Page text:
Sanghi’s days unfold in a predictable pattern. “I don’t have a 9 to 5 job, I have a 5 to 9 job,” he says. “I usually write early morning, from 5am to 9am, in my study. Then, because I am still associated with the family business (M K Sanghi Group, Motors), I go in to work for three to four hours, from noon to around 4pm, five days a week. After getting back home, I spend time with my family, and by 7pm, I’m back in the study to do my reading and research. I don’t really have a social life, I just occasionally meet close friends, my school and college buddies.”
He is fiercely disciplined when it comes to his writing. “I’ve been multitasking for years now; I started working at my dad’s business when I was 12, and always managed both my studies and work. Today, even if I am jet-lagged, I still get up at 5am to write,” he says.
Sanghi has developed an ‘eco-system’ made up of trusted people to work with. “I have two youngsters who assist me with research, a Sanskrit expert, a cover design guy, someone to manage my social media, schedule my speaking engagements, load events into my Google calendar and plan my travels.”
The ecosystem also includes Sanghi’s aunt, Aparna Gupta, who always reads his first draft. “She’s not a regular critic and is not polite,” laughs Sanghi. “The other person I can rely on is my publisher Gautam Padmanabhan, who looks at the book like a commissioning editor, and tells me if the story works or not.”
Sanghi has come a long way since his first book, which required four edits. Even now, he doesn’t think of himself as a writer. “I have taught myself to be a writer as I have written my books, but it has been the greatest learning experience. Dan Brown’s books are explained so beautifully, a mix of history, theology and philosophy, presented in the form of questions and clues, plus the side narratives, that they are a delicious reading experience. That’s what I have ventured to do. But I’m realistic enough to know that I will always be a work in progress. My best book is always my last one, because it was five per cent better than the previous book. But though I may not be much of a writer, I am a good storyteller.”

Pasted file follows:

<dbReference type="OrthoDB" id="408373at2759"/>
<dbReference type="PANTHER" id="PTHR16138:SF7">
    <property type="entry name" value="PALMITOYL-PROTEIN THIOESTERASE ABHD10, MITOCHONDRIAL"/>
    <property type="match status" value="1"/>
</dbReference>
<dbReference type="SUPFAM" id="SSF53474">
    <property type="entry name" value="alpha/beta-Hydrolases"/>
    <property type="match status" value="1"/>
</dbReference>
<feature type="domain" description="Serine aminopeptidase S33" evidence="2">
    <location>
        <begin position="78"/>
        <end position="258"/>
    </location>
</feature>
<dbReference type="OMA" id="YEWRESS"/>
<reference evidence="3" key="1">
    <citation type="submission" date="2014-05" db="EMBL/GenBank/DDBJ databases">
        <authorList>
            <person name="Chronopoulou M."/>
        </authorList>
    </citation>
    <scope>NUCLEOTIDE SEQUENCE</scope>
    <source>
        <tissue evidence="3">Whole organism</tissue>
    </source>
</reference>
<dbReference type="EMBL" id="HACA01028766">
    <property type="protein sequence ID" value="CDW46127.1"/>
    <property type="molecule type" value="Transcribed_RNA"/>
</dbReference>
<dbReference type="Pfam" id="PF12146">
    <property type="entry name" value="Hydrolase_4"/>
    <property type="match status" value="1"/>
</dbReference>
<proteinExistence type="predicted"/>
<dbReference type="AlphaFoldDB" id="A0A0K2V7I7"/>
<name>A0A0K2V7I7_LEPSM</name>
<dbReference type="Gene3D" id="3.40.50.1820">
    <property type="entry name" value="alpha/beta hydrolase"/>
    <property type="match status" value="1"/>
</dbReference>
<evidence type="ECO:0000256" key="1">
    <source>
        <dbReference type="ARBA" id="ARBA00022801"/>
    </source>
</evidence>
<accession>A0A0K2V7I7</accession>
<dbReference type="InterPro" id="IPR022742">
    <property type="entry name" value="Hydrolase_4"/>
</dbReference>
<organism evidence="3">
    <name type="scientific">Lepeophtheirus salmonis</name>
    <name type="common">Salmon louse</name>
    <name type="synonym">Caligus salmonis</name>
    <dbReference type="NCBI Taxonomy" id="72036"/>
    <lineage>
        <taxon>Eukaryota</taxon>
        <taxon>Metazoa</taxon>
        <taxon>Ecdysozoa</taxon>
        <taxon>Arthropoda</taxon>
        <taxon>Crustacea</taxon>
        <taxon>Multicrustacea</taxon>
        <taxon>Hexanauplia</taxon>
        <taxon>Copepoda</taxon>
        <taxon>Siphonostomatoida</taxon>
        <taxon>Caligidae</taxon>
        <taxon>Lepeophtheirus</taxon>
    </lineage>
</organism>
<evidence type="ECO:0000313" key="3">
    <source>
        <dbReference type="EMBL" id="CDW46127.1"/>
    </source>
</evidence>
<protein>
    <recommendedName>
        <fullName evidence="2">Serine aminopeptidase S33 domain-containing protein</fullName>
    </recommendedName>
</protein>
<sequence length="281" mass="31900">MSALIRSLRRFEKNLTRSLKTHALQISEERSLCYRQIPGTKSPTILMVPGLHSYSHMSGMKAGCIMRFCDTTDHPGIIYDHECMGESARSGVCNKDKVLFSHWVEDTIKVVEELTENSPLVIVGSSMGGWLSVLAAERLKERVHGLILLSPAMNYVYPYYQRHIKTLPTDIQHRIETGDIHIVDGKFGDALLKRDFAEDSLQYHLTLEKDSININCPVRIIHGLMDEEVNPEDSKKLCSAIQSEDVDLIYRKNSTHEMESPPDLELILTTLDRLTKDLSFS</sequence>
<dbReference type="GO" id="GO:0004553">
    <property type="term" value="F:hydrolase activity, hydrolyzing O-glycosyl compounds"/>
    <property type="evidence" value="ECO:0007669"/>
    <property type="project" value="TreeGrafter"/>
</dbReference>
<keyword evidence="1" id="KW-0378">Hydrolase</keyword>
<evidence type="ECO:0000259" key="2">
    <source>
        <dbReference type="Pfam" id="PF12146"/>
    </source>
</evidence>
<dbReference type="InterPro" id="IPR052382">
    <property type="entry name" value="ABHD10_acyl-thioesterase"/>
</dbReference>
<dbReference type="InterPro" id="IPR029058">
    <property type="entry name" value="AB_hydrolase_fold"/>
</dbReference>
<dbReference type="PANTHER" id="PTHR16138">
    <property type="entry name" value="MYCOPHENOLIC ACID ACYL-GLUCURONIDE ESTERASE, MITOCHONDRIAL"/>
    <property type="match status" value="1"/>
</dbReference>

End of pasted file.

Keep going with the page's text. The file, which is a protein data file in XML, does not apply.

Tales from here and there
There are still many conspiracy theories out there for Sanghi to pursue. “The Jesus story was the first one to catch my attention,” says Sanghi. “And I’m fascinated by whether the events related in Indian mythology are based on real people. I find the interplay between science and mythology very fascinating.”
A more modern tale that intrigues Sanghi is that of the events surrounding the death of Netaji Subash Chandra Bose. “I’d love to give that a fictional bent,” he says.
“The ending of a book should be like a good burp at the end of a heavy meal”
While the Bharat series books are long-term projects, spanning from two to two-and-a-half years, the Private series take six months to a year to be published. Sanghi is also a self-help author, with his 13 Steps series, with three published books to date (13 Steps to Bloody Good Luck, Good Wealth and Good Marks), which takes him one to three months after the first draft is submitted by his co-author. Why would he even venture into other categories of writing?
“Even though each of the books in the Bharat series is different, I find it worrying to be boxed in,” he says. “I don’t just want to be known as the writer of historical fiction or mythological mysteries. Your creativity then ends within those boundaries. Also, taking a break from a story and coming back to it enables me to question myself and see if the idea holds interest or not.”
Ultimately, if one conspiracy theory does not pan out, Sanghi will always have another. “Karmically, I know this is not my last life,” he says, “Maybe then I’ll be able to tell all the stories. Ultimately, I want to die telling a story.”
From HT Brunch, January 21, 2018
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First Published: Jan 20, 2018 23:02 IST